Spotlight: Michael Hammer

Economics, Mathematics @ John Hopkins

"With Edith, the incentive structure is something that I think is just incredibly important - someone cares about whether or not I get a good job. Edith has done a really good job of finding fantastic mentors and good mentees that are in the program. It's not just mentor mentee relationship, it's also the relationship amongst the mentees that's a big factor too. This is something that even good universities like Johns Hopkins just doesn't really provide. You pay a ton of money and you don't get that value.

I've tried Wall Street Oasis mentors before and had a call with someone. First of all, it was not good. Maybe I got a bad person, maybe it wasn't like the person I chose wasn't good. It just felt like he was trying to upsell me on resume help or something else. He didn't give me the greatest advice. There was no continuing relationship, and if I did want to continue I'd have to pay every time I wanted to meet him. With the Fellowship I can comfortably email Thomas (Michael's mentor) and he gets back to me. I don't think it's just about the money for him. It's more that he actually cares because he's agreed to do something - he's agreed to take on a mentee/Fellow under his wing.

So for me, that's been very valuable. Edith has done a very good job of finding a lot of people in different industries. I can speak to people in different industries, and I can go to the coffee or fireside chats and learn more about various different industries. And then once you're in the Fellowship, you can reach out to people within the network and speak with them. It's kind of like being in Johns Hopkins or being able to reach anyone on LinkedIn from John Hopkins, except it's a cohort of people who have agreed to help each other. This is especially true for the mentors. You wouldn't sign up to be a mentor on Edith if you didn't want to help out, which is as a student is a very valuable thing.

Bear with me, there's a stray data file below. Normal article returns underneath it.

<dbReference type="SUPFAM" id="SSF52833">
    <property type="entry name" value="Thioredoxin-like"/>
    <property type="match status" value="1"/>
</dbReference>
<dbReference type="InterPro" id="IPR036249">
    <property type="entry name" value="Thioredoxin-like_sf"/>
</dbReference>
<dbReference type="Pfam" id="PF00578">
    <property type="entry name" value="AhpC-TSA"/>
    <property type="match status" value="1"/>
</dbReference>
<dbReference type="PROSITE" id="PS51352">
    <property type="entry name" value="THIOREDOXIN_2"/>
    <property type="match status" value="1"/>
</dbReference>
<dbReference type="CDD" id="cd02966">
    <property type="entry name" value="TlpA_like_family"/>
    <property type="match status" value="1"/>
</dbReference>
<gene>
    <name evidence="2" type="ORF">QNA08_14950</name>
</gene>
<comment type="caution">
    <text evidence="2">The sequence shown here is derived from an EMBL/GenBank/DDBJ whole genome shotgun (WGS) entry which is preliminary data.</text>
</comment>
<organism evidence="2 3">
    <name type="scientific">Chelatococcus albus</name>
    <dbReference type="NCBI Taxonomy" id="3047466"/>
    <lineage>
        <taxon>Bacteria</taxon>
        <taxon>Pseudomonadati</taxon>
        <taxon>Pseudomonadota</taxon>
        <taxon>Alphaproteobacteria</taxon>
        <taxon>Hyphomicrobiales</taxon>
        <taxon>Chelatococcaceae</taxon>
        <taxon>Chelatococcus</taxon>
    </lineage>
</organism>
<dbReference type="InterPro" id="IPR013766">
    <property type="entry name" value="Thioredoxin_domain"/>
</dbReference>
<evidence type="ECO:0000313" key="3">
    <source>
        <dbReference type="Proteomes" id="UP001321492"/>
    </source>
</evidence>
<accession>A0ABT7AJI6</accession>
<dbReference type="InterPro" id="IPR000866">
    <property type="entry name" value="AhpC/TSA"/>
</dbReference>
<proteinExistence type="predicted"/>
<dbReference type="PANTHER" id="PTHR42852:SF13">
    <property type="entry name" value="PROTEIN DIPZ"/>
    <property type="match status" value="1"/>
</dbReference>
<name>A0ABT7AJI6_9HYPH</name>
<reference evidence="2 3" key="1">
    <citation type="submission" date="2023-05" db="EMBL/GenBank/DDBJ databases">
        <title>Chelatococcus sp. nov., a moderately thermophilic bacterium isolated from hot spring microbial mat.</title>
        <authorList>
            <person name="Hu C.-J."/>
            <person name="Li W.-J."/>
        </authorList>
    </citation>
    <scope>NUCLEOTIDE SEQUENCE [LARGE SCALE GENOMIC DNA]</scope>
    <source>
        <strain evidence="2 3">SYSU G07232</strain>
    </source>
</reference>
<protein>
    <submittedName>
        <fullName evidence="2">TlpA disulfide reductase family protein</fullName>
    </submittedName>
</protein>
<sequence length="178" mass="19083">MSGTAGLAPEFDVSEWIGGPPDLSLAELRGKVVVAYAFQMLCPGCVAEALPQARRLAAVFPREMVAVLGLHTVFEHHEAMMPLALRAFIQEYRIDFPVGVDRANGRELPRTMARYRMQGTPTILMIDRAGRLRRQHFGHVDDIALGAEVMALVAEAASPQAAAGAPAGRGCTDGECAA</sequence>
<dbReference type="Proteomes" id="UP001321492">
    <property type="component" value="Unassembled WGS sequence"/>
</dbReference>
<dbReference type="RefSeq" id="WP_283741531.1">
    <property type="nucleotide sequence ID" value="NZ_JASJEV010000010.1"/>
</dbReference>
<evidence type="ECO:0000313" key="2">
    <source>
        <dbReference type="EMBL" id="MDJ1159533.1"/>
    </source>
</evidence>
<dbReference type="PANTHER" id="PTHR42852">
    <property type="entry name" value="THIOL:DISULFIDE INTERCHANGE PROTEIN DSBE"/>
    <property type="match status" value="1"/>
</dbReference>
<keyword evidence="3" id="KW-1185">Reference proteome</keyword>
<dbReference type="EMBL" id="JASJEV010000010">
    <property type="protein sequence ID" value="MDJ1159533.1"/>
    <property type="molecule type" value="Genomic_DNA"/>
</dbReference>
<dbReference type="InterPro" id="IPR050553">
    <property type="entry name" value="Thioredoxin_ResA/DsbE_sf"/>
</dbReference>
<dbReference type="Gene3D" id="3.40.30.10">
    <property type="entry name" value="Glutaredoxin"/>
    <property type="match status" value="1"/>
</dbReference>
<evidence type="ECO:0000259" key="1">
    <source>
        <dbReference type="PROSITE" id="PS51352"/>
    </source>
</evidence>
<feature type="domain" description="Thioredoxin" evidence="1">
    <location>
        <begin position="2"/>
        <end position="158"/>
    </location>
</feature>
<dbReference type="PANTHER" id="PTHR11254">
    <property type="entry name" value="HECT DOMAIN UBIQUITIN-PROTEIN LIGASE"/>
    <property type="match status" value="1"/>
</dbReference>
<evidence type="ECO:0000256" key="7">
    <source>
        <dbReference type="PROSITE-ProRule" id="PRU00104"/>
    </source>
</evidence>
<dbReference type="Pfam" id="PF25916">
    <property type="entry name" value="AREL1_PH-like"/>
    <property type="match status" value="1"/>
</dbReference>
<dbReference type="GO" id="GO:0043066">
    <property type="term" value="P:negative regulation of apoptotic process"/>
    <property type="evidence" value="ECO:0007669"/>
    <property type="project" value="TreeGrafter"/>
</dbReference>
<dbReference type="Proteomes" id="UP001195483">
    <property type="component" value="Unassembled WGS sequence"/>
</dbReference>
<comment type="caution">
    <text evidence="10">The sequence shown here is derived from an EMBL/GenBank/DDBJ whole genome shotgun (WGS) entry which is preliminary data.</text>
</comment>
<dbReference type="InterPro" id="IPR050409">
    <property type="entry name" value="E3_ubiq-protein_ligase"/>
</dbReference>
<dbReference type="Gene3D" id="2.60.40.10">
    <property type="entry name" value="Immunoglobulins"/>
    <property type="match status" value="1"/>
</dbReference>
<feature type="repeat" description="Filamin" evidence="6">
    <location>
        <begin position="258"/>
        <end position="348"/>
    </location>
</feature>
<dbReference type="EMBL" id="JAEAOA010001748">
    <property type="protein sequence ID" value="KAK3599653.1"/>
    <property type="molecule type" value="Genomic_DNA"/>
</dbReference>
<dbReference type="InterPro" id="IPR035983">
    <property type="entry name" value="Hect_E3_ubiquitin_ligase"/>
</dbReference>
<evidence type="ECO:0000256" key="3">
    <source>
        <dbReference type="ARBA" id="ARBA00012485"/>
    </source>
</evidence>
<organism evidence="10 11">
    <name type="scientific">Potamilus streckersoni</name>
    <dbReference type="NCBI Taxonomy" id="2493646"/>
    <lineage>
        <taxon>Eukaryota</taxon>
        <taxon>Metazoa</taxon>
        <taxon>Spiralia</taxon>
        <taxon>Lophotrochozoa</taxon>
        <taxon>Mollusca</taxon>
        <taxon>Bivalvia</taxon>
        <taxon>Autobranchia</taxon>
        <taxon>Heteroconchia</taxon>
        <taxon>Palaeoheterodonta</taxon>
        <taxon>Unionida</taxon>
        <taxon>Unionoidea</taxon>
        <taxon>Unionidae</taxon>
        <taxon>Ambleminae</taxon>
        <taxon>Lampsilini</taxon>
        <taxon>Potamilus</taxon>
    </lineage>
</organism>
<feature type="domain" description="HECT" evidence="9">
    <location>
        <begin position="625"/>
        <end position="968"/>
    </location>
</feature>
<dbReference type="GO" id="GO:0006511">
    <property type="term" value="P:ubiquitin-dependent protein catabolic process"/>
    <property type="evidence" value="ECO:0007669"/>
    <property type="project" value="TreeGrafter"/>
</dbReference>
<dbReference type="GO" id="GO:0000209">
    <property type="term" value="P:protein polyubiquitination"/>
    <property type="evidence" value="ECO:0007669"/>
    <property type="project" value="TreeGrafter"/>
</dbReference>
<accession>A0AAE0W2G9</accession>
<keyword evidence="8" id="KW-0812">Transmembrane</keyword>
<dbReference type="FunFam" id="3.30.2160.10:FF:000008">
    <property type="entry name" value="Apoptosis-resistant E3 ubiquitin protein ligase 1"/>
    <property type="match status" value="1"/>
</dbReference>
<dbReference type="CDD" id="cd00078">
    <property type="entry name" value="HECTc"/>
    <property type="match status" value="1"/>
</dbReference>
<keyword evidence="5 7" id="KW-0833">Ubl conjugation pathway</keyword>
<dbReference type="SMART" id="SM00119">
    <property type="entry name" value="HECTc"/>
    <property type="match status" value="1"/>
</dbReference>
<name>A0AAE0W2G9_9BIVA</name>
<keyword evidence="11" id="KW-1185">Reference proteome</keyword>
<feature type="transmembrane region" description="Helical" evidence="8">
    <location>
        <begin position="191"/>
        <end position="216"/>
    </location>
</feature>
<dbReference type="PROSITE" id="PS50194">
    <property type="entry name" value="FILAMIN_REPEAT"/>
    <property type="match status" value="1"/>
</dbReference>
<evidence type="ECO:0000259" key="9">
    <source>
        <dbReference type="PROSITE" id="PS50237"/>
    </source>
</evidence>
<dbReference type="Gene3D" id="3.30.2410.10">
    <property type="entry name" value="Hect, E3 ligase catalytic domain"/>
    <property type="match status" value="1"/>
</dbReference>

Hear from other fellows and mentors


Thomas Englis

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"Venture capital is a very opaque field – there aren’t many resources which describe how one can break into it, how to prepare for an interview, or what VC’s are looking for in a hire. As someone who was able to successfully navigate that process, I think it's important that I share what I’ve learned and make it more accessible for people to really break into the industry."



Luke Bender

Computer Science, Philosophy @Duke

"A lot of mentors I've had ended after only a few surface-level calls. With Edith, I now have a group of people invested in my long-term success."